Digital Pathfinding – Protecting Young People in a Digital Age
A seminar to equip young learners for the digital world is being presented by the Jesuit Institute of South Africa and the Catholic Institute of Education this month.
Web Rangers, one of the participants, stresses the importance of digital and media literacy skills for young people, both for advancement and protection.
“They can then develop their own capabilities and contribute to the development of South Africa, and will also be able to protect themselves from risk and potential harm, including cyber-bullying and inappropriate sexual conduct online.’’
Web Rangers, an initiative led by Media Monitoring Africa, began in 2016, and aims to improve young people’s digital literacy.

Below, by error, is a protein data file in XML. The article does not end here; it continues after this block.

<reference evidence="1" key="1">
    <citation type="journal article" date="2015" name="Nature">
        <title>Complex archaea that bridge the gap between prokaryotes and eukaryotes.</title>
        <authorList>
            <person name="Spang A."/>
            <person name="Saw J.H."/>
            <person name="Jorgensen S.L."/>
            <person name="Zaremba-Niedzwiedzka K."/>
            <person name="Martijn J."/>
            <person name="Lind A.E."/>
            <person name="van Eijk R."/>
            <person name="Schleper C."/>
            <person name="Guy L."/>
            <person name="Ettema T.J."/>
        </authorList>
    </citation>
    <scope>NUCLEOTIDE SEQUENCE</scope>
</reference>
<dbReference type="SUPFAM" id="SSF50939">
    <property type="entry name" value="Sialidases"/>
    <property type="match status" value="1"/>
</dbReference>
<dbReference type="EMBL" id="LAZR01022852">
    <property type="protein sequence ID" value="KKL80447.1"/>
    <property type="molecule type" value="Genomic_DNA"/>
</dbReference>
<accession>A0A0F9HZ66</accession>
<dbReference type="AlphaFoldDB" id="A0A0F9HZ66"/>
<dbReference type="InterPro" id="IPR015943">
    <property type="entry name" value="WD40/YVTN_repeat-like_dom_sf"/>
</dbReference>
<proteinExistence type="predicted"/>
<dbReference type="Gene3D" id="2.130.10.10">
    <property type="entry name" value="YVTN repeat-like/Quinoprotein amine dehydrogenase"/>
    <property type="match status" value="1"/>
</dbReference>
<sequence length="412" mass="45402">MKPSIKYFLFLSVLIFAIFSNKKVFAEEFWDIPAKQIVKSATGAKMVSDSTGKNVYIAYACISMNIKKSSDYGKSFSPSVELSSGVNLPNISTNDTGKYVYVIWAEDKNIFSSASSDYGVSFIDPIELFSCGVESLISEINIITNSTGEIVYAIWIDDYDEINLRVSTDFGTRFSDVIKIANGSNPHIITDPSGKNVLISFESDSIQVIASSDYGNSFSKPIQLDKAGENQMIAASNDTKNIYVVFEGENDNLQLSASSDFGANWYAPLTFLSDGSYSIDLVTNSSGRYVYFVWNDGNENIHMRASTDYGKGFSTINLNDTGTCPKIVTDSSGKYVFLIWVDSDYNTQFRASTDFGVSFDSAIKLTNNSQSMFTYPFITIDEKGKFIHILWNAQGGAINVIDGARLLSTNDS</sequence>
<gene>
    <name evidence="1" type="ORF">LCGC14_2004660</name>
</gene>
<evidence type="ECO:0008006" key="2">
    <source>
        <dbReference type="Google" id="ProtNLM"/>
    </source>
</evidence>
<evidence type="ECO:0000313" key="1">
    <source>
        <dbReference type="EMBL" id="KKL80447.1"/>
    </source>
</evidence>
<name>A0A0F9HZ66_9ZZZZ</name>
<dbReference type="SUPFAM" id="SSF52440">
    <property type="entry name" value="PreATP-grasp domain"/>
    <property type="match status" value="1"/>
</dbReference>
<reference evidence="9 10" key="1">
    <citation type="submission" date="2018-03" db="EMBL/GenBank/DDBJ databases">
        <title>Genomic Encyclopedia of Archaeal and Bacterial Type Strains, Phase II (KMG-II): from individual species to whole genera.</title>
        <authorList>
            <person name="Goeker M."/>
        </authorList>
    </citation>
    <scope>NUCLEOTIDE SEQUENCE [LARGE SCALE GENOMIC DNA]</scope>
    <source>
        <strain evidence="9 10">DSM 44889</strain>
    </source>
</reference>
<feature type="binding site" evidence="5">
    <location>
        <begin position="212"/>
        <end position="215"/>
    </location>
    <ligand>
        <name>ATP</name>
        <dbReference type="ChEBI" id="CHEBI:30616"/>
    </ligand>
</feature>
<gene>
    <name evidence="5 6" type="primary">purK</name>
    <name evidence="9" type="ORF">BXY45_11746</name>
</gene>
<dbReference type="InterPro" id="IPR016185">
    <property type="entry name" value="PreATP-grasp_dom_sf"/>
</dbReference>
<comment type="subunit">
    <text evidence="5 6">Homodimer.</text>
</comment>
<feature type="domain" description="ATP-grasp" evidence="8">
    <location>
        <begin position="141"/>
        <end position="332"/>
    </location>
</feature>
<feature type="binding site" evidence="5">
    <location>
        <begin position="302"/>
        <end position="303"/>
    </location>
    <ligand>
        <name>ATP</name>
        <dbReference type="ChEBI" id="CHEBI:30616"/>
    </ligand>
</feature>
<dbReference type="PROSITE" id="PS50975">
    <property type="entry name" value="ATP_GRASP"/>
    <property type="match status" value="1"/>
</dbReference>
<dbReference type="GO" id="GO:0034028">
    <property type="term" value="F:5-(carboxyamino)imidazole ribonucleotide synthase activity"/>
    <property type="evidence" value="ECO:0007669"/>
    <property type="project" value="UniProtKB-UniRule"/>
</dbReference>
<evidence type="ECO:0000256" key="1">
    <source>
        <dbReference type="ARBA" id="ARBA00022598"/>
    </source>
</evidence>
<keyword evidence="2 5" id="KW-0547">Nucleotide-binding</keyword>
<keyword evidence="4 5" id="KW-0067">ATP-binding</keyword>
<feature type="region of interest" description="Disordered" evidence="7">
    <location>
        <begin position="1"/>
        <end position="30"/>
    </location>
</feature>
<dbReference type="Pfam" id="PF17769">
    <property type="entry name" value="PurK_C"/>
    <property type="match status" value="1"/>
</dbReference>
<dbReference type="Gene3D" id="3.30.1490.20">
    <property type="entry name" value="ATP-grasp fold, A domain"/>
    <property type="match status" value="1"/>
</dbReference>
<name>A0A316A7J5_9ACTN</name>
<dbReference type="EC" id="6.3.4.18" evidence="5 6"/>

The seminar’s speakers include:
- Emilar Gandhi, Facebook’s public policy manager for the Southern African Development Community region
- Fortune Mgwili‐Sibanda, public policy manager at Google South Africa
- Professor Tanya Robinson, CEO of sustainable development consultant Tacmin Rafiki, has been in forensic private practice for the past 20 years
- Fr Hugh Lagan, clinical psychologist with graduate studies in counselling and clinical psychology
- Professor Justine Limpitlaw, independent communications law consultant
- Anthony Egbers, director of technology at Dainfern College
- Zaheerah Pochee, facilitator at iSchoolAfrica, an education technology initiative
- Tinka Labuschagne, writer of the Gauteng Department of Education guidelines on suspected and confirmed cases of child abuse
- Phakamile Khumalo, who has an honours degree in development studies and a post-graduate certificate from the Thabo Mbeki African Leadership Institute
MTN and the Film and Publication Board are also involved with the seminar.
The Digital Pathfinding Seminar runs from September 13-14 at the Sierra Hotel in Randburg, Johannesburg, and costs R1500 per person.